My childhood days were full of wonder and glory…or so it seemed. The sun, for me, was always shining, and the barley was always golden. My skin stayed tanned year round and I was happy and warm, breathing perfumed country air.
Of course, as an adult I realise, it must have rained sometimes…but strangely, I don’t remember. To me, it was always summer…even when my Sundays were spent picking blackberries and the mushrooms scented the woods with their heavy musk.
My father, you see, was an excellent parent, and undoubtedly, the reason for my eternal sun. He loved my brother and I more than he loved his life, and it shone from him like starlight. We never questioned that we were his everything.
When Dad wasn’t working, out on our farm, he spent his spare hours by our sides, backing up my brother and I at our latest swimming gala or rugby game. He was always the proudest father in the crowd, even when we didn’t win – and as we got older, he revelled in the warm embarrassment we pretended his attention caused.
My mother, on the other hand, had never been around. Dad said she left when I was three, but that didn’t matter – it only meant he would have to love us twice as much.
I asked my brother about Mum sometimes, when it occurred to me that I ought to…but at barely 12 months older than I, he didn’t remember a lot. She had blonde hair, he said, the colour of our barley fields, and eyes like the blue of the sky. She smelled of earth and fresh bread, and made chocolate chip cookies on Thursdays… That’s how he knew it was Thursday the morning he woke and she wasn’t there - because the cookies were.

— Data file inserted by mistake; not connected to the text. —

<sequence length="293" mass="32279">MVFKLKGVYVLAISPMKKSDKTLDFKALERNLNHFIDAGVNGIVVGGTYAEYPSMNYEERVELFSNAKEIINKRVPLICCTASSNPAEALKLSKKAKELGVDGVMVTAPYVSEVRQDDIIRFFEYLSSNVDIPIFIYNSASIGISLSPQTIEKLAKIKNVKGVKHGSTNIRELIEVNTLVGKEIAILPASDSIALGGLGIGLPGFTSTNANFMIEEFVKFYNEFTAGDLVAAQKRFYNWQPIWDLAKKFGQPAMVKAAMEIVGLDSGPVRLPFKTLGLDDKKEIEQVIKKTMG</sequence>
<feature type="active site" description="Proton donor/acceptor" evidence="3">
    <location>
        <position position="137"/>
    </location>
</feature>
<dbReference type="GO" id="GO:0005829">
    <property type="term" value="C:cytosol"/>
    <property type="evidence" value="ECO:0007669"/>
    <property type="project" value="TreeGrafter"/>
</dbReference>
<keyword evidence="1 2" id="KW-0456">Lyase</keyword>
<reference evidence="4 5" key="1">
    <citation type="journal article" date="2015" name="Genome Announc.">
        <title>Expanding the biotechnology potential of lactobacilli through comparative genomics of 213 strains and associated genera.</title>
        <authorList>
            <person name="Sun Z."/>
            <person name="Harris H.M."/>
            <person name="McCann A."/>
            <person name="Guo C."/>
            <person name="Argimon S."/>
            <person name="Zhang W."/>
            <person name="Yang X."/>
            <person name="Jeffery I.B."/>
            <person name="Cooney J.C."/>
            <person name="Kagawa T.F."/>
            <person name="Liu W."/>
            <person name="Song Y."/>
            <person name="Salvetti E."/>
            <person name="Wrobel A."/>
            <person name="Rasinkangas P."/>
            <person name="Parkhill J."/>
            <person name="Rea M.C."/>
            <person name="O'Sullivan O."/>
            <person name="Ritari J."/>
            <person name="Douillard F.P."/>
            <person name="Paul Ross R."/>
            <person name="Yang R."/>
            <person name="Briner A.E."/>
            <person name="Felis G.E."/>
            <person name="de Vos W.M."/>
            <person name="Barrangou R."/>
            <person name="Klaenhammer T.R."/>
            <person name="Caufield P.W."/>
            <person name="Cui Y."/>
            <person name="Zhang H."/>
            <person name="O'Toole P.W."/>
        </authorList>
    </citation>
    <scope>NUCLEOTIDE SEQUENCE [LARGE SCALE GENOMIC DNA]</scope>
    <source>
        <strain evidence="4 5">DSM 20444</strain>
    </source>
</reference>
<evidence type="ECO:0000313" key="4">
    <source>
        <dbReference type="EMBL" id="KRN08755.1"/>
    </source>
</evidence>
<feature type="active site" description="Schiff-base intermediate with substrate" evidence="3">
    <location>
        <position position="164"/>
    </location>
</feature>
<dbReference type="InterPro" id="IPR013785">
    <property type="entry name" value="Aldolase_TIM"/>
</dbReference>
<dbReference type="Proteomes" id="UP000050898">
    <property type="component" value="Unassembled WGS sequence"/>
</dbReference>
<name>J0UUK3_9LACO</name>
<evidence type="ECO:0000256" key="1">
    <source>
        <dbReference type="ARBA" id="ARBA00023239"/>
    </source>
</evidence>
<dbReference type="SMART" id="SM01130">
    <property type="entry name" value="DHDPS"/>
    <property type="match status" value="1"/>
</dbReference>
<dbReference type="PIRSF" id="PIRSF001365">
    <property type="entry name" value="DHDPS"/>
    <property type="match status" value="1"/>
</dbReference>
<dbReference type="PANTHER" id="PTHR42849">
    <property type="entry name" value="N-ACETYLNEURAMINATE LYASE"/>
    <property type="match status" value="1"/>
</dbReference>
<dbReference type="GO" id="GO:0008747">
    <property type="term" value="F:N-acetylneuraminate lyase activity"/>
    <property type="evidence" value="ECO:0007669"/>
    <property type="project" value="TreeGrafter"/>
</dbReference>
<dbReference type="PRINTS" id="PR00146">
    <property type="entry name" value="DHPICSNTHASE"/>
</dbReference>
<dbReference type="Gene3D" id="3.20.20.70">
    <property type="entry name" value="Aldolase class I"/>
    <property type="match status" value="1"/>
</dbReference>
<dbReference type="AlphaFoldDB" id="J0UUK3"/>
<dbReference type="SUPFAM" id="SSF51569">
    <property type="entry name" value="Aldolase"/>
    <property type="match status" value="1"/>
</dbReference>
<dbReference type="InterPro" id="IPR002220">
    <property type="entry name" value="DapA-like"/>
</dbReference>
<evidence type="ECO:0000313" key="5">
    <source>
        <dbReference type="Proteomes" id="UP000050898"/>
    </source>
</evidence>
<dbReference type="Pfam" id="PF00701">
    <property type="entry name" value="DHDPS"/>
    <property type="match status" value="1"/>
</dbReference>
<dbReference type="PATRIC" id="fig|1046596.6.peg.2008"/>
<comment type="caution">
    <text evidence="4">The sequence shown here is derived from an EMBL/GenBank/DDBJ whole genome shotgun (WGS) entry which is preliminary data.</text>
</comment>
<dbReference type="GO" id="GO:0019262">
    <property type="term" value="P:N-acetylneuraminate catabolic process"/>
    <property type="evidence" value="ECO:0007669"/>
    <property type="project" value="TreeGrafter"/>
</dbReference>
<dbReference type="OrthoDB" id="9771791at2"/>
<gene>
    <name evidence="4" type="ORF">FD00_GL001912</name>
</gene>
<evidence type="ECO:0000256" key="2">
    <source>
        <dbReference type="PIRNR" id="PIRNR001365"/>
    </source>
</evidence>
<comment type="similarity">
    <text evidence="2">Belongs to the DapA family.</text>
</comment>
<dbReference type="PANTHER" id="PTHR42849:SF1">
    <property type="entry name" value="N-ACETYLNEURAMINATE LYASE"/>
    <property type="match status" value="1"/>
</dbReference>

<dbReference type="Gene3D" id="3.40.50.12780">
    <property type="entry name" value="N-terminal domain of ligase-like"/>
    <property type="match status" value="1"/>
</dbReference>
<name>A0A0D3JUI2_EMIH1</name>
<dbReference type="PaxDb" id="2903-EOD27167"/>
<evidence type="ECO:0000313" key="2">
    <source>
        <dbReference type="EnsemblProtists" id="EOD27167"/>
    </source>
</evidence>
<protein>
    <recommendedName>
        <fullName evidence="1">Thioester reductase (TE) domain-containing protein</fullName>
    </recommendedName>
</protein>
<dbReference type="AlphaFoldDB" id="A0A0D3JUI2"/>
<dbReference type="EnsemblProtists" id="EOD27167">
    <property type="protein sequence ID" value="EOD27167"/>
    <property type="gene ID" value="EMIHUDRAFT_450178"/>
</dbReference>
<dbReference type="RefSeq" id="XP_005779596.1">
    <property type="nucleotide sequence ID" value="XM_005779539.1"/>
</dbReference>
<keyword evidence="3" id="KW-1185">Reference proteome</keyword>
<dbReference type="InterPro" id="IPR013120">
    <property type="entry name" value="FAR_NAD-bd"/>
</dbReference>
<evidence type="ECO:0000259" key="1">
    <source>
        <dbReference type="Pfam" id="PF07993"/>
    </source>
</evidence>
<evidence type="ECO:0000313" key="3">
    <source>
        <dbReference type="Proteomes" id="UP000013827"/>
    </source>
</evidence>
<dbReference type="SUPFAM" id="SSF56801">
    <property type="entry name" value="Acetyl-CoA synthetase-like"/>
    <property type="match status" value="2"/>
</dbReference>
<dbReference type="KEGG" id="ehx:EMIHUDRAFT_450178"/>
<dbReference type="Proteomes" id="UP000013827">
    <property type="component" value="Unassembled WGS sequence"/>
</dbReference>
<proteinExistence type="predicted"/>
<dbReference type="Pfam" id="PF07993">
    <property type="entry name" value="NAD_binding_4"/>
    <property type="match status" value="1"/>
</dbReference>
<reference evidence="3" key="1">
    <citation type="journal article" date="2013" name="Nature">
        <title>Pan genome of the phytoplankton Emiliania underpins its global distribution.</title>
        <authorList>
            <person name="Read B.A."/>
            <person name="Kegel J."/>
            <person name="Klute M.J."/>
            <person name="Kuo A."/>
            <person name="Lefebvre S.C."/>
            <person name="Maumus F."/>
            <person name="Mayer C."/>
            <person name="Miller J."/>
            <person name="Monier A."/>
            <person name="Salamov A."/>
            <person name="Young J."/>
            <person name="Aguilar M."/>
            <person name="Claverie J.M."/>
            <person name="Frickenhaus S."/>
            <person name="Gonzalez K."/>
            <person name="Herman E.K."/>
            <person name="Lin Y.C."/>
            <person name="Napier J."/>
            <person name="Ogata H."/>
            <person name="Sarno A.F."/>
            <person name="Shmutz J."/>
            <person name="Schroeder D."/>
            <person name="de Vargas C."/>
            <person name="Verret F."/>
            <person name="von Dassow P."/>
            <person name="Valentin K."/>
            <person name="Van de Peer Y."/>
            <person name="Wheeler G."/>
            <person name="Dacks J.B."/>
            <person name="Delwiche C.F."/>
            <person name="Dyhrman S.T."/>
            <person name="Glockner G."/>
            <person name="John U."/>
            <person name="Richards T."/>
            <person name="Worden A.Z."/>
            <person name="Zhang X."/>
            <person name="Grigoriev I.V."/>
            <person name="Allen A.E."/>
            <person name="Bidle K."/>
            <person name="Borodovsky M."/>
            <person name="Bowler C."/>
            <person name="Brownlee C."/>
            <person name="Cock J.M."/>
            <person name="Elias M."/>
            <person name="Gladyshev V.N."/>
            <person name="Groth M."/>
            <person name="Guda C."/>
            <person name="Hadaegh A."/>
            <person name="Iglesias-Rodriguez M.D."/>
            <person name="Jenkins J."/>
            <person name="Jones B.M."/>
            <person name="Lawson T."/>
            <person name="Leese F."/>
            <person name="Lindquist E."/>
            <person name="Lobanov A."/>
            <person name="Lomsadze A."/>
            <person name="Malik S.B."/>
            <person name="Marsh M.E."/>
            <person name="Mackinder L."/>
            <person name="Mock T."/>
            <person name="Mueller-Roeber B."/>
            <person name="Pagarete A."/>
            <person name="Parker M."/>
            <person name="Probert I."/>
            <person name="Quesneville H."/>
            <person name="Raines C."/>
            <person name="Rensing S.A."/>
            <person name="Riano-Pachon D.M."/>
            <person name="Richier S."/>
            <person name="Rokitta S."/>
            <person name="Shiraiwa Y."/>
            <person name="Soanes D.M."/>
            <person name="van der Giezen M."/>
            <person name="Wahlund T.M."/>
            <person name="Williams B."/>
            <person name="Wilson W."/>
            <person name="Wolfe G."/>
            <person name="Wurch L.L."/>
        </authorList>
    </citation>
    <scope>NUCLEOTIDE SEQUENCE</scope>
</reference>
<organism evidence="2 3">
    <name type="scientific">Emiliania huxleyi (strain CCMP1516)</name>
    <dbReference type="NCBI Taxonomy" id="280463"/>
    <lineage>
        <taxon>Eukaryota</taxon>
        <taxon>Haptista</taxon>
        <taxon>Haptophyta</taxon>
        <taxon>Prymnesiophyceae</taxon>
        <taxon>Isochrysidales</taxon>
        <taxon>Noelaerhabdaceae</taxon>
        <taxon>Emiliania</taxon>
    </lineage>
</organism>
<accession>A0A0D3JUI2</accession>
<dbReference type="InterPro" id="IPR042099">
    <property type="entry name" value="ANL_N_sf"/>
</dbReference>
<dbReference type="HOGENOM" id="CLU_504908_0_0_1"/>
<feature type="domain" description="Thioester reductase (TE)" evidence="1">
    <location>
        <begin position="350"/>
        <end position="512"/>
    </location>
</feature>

My brother remembered Mum’s breakfasts best, he said. She’d made him eggs, just like I learned to when I grew tall enough to reach the stove. Our Dad had never been there for breakfast…because cows need milking when the sun comes up…but my brother recalled that he and the dark-haired labourer who lodged with us, would come in later for cups of tea.
It was around the time my mum left, that my brother also recalled the commotion of an accident. Our labourer, Dad said, when pushed to talk about it, had slipped and fallen under the baler… We didn’t ask for more than that, as Dad found it hard to recount that day. With no neighbours for miles around, the two men were the best of friends…and Dad could never bring himself to hire help again.
Each year throughout my childhood, Dad would take us up to the woods in September, with bunches of summer’s last flowers…which we laid at the foot of a pair of oak trees Dad told us he’d planted there for his friend.
We didn’t understand back then, why the trees were two. You see, I had no memories of my infancy...and through the years, the truth faded from my brother’s mind too. We grew up without thinking about it…content with our wonderful father and our charmed country life… And in the midst of all that sanctuary, we hardly noticed that our raven hair wasn’t red, like our Dad’s, let alone detected the reality of how our true parents came not to be there. Not even when we stood at their graves…in sunlight…each September.